Professor Piller said early findings show excessively high bra strap, side panel and under-wire pressures are leading to reduced lymph flow, poor breast tissue health and fluid accumulation in some women.

 

New Relief For Lymphoedema Patients
First Published: Investigator - July 2009
Updated:

 

New developments in treatments are improving the quality of life for lymphoedema patients at Flinders Medical Centre.

 

Following the success of a recent clinical trial, which tested the impact of electrical stimulation of the lymphatic vessels in patients with secondary lymphoedema of the legs following cancer treatment, Flinders’ Lymphoedema Assessment Clinic is successfully using the Body Flow patient treatment program.

 

The Body Flow treatment program has been found to be effective in stimulating the lymphatic system for up to a week in patients with lymphoedema, easing symptoms and providing welcome relief.

 

Patients are also benefiting from new research recently published in the New England Journal of Medicine which suggests that controlled exercise is beneficial for breast cancer patients who subsequently develop lymphoedema.

 

The findings quash the long-held belief that exercise can exacerbate the symptoms of lymphoedema.

 

‘This and other studies have shown some significant benefits in terms of strength, range of movement and quality of life in women with lymphoedema who undertake weight lifting and weight-bearing exercise,’ Professor Neil Piller, director of the Lymphoedema Assessment Clinic said.

 

However, he stressed that it was important for patients to warm up and warm down before and after exercise, and not to carry heavy loads over a long distance.

 

‘It’s okay to carry a higher load for a short period of time, such as when lifting small weights, but patients must then ensure they warm down afterwards.’

 

He said properly preparing for exercise would offset and reduce any pressure around the lymphatics that built up during exercise due to increased blood flow.

 

Lymphoedema is a swelling of the limbs which is generally caused by damage to the lymphatic system following surgery and radiotherapy for cancer. When lymphoedema occurs, the remaining lymphatic system can have trouble clearing fluid and waste products from the cells in the tissues, eventually causing fluid accumulation and the development of uncomfortable swollen limbs.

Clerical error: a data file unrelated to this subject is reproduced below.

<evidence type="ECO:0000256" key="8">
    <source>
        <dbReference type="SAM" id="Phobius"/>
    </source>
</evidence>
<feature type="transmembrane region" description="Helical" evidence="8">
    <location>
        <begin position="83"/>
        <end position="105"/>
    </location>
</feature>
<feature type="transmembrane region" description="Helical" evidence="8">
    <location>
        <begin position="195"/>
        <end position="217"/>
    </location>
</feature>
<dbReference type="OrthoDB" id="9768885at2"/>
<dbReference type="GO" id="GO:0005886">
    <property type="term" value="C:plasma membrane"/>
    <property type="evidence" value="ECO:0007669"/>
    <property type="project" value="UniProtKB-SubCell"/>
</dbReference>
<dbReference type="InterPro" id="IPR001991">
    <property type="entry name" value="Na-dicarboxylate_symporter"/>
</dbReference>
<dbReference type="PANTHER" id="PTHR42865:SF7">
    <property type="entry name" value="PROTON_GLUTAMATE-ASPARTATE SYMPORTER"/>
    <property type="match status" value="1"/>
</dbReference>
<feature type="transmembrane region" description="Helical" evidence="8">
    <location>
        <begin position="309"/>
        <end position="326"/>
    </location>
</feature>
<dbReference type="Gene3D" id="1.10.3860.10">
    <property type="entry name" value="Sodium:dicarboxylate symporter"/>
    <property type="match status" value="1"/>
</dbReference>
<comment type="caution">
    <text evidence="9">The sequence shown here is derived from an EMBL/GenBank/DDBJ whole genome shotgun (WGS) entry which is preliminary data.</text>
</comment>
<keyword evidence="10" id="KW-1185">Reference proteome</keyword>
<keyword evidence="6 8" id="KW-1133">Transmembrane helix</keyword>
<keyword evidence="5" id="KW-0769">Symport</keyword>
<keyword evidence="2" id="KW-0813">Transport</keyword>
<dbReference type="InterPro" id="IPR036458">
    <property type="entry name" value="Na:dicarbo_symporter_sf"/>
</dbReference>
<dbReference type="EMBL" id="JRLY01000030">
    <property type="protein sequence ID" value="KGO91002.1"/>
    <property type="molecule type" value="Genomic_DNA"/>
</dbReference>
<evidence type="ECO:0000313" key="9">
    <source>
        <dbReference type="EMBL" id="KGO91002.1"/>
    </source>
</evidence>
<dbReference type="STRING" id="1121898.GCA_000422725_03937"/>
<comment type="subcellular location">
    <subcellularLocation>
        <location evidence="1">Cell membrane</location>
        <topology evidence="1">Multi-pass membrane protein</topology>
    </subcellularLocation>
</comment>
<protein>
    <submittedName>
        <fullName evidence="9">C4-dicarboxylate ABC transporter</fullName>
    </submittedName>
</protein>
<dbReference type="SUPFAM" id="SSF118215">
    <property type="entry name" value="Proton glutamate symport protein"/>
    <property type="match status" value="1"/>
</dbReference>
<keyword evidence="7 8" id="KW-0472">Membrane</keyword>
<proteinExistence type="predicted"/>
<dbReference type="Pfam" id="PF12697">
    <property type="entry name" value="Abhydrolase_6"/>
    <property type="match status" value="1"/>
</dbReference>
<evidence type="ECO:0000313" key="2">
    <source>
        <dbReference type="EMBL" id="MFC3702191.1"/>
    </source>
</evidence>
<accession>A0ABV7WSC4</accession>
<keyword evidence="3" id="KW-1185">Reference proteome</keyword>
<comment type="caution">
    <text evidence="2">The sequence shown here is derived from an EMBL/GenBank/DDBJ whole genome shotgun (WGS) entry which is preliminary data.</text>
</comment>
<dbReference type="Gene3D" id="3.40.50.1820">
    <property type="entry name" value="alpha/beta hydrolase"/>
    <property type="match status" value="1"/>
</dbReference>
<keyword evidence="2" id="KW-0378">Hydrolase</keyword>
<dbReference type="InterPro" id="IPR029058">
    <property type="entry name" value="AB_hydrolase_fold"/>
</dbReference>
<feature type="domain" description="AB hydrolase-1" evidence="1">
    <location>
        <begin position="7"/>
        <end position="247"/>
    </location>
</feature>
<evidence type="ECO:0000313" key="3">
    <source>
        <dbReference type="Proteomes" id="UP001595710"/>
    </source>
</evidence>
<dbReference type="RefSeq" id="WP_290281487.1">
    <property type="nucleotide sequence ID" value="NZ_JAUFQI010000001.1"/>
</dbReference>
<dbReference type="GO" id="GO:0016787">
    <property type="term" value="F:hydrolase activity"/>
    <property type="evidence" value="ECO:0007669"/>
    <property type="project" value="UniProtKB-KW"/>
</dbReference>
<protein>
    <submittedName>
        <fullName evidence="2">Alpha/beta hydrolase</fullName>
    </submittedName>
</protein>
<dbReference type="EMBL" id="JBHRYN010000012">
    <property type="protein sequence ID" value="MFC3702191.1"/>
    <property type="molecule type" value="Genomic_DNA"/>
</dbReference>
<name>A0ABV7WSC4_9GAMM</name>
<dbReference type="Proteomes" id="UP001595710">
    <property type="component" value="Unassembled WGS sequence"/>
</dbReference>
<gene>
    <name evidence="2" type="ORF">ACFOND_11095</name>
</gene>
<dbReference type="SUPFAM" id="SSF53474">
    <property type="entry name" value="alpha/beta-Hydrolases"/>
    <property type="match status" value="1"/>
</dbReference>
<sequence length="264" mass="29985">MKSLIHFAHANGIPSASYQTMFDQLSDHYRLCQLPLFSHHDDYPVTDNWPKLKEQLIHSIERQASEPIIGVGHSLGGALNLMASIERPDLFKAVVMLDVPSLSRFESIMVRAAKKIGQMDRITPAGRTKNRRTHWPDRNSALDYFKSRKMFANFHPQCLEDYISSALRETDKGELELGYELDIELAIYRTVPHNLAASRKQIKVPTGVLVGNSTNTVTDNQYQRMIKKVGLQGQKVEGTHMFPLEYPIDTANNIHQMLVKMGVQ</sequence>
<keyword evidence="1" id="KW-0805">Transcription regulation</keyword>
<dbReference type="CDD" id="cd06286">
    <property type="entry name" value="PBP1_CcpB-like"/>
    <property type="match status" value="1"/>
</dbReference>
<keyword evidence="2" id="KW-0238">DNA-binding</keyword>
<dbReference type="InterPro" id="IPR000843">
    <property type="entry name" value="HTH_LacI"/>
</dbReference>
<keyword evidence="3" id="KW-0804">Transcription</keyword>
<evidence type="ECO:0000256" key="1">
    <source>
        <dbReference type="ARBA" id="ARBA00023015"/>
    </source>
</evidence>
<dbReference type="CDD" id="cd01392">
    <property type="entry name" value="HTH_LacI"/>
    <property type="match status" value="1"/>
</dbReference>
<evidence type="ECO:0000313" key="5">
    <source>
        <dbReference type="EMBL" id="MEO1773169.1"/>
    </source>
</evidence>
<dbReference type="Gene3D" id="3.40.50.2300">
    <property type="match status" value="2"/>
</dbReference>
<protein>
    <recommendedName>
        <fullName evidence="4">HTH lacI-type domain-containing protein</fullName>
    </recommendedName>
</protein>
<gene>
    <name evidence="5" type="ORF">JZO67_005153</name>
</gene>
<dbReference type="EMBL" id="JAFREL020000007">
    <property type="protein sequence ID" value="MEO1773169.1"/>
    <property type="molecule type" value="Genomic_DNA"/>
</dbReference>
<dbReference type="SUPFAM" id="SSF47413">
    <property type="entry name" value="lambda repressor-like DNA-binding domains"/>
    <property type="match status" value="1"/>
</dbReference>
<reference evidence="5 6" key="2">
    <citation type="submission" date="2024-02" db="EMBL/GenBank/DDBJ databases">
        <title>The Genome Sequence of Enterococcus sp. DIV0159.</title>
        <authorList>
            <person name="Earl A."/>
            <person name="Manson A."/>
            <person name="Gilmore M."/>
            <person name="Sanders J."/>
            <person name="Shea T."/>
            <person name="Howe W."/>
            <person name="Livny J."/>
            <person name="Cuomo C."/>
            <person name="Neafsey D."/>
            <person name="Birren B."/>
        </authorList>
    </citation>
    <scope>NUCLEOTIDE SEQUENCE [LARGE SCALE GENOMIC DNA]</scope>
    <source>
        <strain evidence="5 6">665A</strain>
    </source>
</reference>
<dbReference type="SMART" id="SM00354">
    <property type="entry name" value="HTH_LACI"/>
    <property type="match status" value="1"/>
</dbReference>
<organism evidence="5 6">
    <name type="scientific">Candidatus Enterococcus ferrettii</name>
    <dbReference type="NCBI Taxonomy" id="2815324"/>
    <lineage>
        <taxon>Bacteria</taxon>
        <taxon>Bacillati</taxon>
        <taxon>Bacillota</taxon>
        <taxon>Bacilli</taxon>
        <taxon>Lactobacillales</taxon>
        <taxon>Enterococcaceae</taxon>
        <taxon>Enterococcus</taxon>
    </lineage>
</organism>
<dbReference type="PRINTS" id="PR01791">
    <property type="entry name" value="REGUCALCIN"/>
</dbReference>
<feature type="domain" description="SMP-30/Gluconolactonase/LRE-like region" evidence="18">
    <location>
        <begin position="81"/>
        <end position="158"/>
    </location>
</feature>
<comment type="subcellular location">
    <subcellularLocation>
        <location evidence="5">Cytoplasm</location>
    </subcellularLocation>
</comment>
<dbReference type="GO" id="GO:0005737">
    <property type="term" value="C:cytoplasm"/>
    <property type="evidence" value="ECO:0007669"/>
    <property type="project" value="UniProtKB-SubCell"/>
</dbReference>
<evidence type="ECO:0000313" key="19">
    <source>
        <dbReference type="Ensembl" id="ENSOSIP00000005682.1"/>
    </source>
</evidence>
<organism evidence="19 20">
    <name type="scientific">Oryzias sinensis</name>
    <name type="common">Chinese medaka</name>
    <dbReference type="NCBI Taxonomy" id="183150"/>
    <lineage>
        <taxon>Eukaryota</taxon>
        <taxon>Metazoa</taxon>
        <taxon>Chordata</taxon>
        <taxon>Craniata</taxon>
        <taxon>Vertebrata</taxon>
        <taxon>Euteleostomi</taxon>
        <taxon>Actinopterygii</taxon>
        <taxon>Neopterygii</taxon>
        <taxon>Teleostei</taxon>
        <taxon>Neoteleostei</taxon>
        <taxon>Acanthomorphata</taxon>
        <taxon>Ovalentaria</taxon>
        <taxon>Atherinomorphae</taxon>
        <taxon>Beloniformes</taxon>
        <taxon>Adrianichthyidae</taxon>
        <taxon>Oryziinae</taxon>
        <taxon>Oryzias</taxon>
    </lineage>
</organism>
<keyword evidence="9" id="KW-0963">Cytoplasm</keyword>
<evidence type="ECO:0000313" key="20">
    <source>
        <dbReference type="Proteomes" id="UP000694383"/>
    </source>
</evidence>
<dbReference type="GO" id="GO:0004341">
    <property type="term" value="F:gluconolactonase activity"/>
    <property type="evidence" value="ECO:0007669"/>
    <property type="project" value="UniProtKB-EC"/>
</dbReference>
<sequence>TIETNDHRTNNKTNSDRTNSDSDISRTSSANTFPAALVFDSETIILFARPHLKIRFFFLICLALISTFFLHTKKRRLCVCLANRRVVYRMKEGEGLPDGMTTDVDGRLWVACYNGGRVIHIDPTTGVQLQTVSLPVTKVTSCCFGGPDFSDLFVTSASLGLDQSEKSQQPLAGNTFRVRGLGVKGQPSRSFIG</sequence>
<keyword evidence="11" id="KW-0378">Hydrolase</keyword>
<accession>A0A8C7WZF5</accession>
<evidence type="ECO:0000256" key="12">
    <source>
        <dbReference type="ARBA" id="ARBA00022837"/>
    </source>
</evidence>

In the Body Flow trial, conducted at Flinders Medical Centre, mild electrical stimulation was delivered to the smooth muscles of the walls of the lymphatic vessels and the abdominal areas in patients with lymphoedema to help improve lymph flow. Patients were then taught how to use their breathing and exercise and activity patterns to continue to help maintain lymph flow when at home.

 

‘The electrical stimulation of the lymph vessels can mimic what exercise and activity does, that is increase lymph flow thus improving tissue health,’ Professor Piller said.

 

Professor Piller said the latest research findings and the results of the electrical stimulation trial was good news for people with lymphoedema.

 

‘It allows us to offer patients new treatment strategies which will hopefully improve the quality of their day-to-day life.’

 

Do You Have Lymphoedema?
First Published: Investigator - February 2005
Updated:

 

The Flinders Lymphoedema Assessment Clinic is undertaking three large scale clinical trials.

 

One trial involves the application of an ointment to the arms of women with lymphoedema following treatment for breast cancer.

 

The second trial involves the use of a new lymphatic vessel stimulatory program to the legs of men and women who have lymphoedema following treatment for cancer of the bowel, reproductive systems, or due to the removal of lymph nodes in the groin associated with melanoma.

 

The third trial involves the testing of a Tai Chi exercise program - one hour per week for nine weeks for women with arm lymphoedema following treatment for breast cancer.

 

If you have lymphoedema and would like further information on the Clinic please call 8204 4711.